This book discusses the semiotic and ethnographic bases for organizational analysis, including the related fieldwork issues confronting the investigator. It explains the importance of rhetorical-dramaturgic and phenomenological strategies for the study of organizations. The arbitrary and culturally based connections in which organizations abound require an understanding of the particulars of cultural scenes, first observed, later conceptualized through semiotic theory.
Organizational Communication includes a series of examples from applied semiotics research in nuclear regulatory policy making, truth telling, regulatory control (by, among others, the police), and risk analysis. These data provide the basis for a critique of the limits of earlier analyses of organizational change, such as those offered by structuralist theories. Dr. Manning concludes with an assessment of the postmodernist ethnographic strategies that have evolved as a response to a larger representational crisis, and of the implications of these strategies for the study of organizational culture.
Organizational Communication in Context
Paradigms in Communication Research
Two Ethnographic Studies
Lessons for the Field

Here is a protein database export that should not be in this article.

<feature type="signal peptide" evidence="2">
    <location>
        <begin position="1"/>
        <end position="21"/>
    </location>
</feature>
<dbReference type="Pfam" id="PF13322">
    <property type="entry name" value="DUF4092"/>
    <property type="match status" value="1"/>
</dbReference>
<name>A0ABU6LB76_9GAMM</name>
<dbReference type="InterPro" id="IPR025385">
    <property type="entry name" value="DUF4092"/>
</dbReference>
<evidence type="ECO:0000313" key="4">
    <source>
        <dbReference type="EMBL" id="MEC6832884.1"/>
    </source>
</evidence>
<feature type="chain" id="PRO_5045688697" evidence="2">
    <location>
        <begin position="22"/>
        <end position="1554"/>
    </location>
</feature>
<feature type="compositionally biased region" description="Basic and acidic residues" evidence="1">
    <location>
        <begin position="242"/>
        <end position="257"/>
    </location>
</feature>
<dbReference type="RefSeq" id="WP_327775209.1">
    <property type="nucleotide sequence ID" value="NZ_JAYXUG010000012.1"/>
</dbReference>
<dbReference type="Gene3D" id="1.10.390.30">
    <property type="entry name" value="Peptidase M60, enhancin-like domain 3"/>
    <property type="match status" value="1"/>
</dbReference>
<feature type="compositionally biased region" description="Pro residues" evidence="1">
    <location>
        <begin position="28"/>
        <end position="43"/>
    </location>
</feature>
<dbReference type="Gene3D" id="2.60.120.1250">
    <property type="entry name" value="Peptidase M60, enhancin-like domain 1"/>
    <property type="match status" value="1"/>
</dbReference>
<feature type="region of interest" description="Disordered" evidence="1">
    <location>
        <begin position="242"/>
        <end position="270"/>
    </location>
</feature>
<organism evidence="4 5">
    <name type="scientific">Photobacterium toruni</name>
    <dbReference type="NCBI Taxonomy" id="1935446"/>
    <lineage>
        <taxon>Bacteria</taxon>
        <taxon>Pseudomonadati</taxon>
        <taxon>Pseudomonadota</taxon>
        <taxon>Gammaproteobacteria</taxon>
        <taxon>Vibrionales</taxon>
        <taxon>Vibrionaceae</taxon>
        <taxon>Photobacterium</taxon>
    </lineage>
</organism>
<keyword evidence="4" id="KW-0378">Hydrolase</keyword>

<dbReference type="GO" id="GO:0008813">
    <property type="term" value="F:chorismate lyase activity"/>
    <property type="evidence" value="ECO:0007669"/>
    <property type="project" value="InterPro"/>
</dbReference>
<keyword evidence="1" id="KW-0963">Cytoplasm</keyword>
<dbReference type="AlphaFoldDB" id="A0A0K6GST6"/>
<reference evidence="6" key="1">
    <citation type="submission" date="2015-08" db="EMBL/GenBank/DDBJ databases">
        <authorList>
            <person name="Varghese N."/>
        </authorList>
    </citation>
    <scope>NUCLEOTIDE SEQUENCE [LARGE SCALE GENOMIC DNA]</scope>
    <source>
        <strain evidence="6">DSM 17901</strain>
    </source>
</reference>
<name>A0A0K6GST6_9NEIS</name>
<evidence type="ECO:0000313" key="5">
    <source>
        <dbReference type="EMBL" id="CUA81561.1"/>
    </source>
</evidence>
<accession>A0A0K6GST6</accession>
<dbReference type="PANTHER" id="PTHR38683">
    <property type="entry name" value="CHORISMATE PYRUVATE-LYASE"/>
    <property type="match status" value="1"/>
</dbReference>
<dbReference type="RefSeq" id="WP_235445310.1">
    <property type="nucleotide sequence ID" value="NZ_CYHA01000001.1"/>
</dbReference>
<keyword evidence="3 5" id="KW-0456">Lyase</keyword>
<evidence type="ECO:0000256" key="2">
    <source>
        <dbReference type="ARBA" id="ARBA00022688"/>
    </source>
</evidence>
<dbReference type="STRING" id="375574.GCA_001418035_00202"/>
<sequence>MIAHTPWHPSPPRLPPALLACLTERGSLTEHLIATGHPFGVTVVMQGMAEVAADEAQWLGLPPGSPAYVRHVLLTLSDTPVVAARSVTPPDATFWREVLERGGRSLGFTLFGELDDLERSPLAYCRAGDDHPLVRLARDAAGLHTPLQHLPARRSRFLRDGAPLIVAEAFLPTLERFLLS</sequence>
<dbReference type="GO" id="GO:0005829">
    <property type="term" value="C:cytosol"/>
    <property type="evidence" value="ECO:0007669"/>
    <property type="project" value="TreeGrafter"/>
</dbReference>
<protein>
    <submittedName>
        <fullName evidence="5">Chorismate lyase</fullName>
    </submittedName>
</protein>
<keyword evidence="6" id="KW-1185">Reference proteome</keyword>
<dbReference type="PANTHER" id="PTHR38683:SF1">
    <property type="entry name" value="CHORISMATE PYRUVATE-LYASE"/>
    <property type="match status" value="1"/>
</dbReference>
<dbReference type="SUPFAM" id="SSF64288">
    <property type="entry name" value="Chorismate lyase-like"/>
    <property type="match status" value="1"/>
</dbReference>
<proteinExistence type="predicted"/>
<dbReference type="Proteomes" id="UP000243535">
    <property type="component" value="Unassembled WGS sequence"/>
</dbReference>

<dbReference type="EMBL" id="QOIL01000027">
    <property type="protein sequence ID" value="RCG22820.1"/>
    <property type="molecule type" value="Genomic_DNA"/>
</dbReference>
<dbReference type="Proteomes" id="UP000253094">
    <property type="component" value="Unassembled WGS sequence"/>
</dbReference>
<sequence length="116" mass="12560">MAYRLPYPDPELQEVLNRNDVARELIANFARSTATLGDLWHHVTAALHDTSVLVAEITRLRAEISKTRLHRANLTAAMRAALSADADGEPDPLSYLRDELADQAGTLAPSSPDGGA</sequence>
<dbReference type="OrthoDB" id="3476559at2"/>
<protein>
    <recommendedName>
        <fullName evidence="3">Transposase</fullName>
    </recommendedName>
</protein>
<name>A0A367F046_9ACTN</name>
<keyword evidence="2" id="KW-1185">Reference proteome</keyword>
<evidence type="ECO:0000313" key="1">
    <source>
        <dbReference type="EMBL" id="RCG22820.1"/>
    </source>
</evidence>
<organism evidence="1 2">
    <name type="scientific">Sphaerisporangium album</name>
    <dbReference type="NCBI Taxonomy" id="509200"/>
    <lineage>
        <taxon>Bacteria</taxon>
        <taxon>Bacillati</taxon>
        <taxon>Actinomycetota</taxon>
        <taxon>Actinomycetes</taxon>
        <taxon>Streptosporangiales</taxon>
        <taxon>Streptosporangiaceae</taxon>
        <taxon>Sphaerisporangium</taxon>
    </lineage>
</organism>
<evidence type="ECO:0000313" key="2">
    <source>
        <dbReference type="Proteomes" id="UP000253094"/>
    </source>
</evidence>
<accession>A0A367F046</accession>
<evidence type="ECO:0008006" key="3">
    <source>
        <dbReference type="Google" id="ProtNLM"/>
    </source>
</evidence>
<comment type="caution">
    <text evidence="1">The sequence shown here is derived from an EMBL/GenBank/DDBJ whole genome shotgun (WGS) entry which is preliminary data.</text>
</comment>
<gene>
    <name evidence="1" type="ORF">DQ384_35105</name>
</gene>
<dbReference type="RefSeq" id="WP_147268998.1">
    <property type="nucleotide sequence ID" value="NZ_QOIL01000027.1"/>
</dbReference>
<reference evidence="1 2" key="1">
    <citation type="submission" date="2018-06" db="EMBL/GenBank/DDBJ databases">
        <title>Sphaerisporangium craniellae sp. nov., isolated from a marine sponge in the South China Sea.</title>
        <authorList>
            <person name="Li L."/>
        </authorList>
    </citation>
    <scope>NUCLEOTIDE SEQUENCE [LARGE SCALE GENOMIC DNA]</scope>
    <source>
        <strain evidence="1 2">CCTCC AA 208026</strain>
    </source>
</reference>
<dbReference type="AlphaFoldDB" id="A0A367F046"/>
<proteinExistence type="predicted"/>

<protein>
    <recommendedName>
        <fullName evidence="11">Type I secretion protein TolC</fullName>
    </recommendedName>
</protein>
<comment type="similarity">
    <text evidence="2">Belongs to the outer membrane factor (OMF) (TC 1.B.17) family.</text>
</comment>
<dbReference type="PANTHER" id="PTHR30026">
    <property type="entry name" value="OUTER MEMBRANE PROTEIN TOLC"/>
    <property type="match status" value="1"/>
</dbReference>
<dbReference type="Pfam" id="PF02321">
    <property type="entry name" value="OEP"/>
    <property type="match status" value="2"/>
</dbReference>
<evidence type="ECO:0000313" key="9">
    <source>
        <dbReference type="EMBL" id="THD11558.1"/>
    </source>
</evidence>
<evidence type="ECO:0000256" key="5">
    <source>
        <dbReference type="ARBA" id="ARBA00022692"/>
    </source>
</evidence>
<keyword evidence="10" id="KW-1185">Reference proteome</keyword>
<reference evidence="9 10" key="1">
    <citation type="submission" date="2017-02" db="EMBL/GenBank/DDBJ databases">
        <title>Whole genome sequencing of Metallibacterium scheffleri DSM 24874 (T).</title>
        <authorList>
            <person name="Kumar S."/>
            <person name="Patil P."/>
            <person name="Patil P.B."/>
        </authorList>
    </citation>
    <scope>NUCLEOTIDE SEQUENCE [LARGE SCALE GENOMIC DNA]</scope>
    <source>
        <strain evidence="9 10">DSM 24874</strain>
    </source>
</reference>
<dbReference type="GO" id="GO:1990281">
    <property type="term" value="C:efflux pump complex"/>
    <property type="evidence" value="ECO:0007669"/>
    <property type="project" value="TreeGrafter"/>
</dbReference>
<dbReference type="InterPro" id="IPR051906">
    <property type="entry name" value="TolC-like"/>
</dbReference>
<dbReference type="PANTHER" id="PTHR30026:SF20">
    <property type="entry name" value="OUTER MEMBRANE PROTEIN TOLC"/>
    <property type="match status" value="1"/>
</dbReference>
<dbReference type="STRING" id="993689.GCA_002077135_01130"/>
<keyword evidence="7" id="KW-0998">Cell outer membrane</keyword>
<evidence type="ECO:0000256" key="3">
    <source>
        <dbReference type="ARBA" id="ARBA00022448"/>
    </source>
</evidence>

Aspects of Postmodern Ethnography
The Drama of Control
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action activities ambiguity American analysis aspects assumptions authority calls central changes Chapter claims codes community policing concept contains context created crime culture decisions defined discourse discussed ethnography example expressive external facts field focus formal function given groups ideas images important interaction internal interpretive Introduction kinds knowledge language linked loose coupling maintain matters meaning messages metaphor moral narrative nature noted nuclear observed officers operators organization organizational communication paradox patterns performance person perspective points police political postmodern practices presented Press principles problems produce questions reactor reality relations relationships relevant reported response result rhetoric risk role routine rules safety seen sense serve shape shared signs social society stories strategies structure studies suggests symbolic themes theory tion types understanding units University values writing York